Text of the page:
UK braces for Covid surge as people head to bank holiday hotspots

Cornwall cases hit record levels as rate soars in teenagers after Boardmasters festival

Health officials in Britain are braced for a bank holiday surge of coronavirus cases as about 500,000 people head to music festivals and millions more venture to the tourism hotspots.

Cases in Cornwall and Devon have reached record levels as the infection rate among teenagers saw a fivefold increase after the Boardmasters music and surfing festival this month.

Although the UK’s vaccination programme is helping to suppress large numbers of deaths and serious illness, officials warned on Thursday that parts of the National Health Service were battling “unprecedented high-level demand” and that more cases could disrupt the return to schools next week.

The UK is expected to enjoy warm and sunny weather as it marks the first bank holiday weekend since most coronavirus restrictions were lifted this summer.


At least eight festivals are expected to attract about 500,000 people across England – including Leeds and Reading, Creamfields in Cheshire and Victorious in Portsmouth – with some events taking place this weekend having been postponed earlier in the year due to Covid-19. Pride celebrations are also taking place across the country, with tens of thousands of people expected on the streets of Manchester alone.

The southwest has the highest infection rate of any English region, with 46 of the country's 50 Covid hotspots when looking at areas of about 8,000 people. The top three are all in Newquay, Cornwall's party capital.

Lateral flow test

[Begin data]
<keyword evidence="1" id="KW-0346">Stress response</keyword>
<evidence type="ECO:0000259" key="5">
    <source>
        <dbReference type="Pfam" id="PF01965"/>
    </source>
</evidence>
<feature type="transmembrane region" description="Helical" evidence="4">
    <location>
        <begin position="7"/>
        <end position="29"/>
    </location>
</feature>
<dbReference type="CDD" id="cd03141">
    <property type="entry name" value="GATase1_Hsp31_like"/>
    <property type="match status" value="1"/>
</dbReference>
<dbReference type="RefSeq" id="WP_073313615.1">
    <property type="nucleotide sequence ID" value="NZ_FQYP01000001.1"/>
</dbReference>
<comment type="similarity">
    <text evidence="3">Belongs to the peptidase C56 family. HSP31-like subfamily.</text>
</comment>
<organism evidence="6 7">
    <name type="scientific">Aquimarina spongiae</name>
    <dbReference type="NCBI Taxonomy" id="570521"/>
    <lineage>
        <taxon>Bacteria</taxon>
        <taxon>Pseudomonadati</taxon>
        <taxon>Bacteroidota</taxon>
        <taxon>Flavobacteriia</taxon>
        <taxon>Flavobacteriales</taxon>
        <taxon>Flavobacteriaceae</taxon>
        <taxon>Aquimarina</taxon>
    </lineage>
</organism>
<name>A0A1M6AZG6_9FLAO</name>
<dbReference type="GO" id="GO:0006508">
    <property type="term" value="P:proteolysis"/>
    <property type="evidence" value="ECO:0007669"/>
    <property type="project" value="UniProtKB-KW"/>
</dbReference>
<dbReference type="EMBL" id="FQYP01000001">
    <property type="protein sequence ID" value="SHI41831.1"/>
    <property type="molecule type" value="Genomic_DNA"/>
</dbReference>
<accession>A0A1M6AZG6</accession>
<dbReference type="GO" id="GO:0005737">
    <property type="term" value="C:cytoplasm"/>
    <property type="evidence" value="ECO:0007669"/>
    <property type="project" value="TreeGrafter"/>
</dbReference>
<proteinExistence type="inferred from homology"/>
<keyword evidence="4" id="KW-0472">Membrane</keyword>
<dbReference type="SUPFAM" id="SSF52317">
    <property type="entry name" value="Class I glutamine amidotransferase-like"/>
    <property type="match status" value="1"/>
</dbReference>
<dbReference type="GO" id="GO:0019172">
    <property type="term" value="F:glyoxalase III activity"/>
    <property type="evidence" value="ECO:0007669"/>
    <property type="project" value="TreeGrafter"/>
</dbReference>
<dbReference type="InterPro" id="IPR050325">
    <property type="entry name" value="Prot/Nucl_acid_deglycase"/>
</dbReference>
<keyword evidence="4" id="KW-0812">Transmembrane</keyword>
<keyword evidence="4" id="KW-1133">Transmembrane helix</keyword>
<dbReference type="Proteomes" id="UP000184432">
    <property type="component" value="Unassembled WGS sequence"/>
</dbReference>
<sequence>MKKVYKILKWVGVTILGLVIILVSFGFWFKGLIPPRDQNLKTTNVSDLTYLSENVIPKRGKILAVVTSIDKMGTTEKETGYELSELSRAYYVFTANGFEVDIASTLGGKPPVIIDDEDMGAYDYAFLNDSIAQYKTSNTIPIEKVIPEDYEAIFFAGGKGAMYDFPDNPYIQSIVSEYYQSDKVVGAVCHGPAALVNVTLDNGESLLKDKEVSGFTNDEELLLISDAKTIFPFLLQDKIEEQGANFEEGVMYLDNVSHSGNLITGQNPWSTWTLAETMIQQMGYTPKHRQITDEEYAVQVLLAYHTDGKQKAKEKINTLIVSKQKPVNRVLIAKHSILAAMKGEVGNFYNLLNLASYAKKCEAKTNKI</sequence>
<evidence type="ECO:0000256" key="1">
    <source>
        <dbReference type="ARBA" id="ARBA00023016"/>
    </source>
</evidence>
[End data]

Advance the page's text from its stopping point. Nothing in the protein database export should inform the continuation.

Officials believe that more than 5,000 infections may be linked to Boardmasters festival earlier this month, equating to about one-fifth of the region’s 26,000 cases in the week to Monday.

Rachel Wigglesworth, director of public health for Cornwall and the Isles of Scilly, urged tourists to take a lateral flow test before they arrive and only visit if they have a booking, after similar pleas by officials in the Lake District this week.

The lifting of restrictions and the successful vaccination programme had caused people to drop their guard against Covid-19, she said, adding to a “really high-pressured situation” for Cornwall’s health system.

“Living with Covid is not the same as pretending it doesn’t exist, and I think that’s what has happened,” she said. “It’s not just younger people, that’s a general picture for people who have been told that all gloves are off and they’re taking that at face value.”

South Western Ambulance Service said on Thursday that it was responding to about 3,000 emergencies a day – 15 per cent higher than last summer – amid “unprecedented high-level demand” due to high Covid rates and increased social activity. The army has been drafted in to work alongside paramedics in the region to help cope with the demand.

Return of school

Soaring cases among mostly unvaccinated teenagers are driving the region’s rapid increase. The infection rate of 15-19 year olds in Cornwall has jumped nearly fivefold in a week. Devon, Torbay and Plymouth have also seen similar rises among teenagers, pushing their infection rates up to among the highest in the UK.

The vaccination programme means hospitals are dealing with far fewer Covid patients than in previous peaks, but this is alongside other emergencies and elective surgeries.

Dr Arif Rajpura, the director of public health for Blackpool council, said he expected the increased mixing over the bank holiday to lead to a rise in cases but that the bigger increase would happen when schools return from next week.

"I think it will result in a rise because of all the activity and festivals. The issue for us is the mixing among the young people who are then going back to school, and it's likely that may lead to an increase. Scotland is seeing something similar," he said.

“That’s why we’re really emphasising to people: if you’re going to go out over the bank holiday, do it safely. Wear a face covering in crowded places, take a lateral flow test before you go, and demonstrate a little bit of social distancing.” – Guardian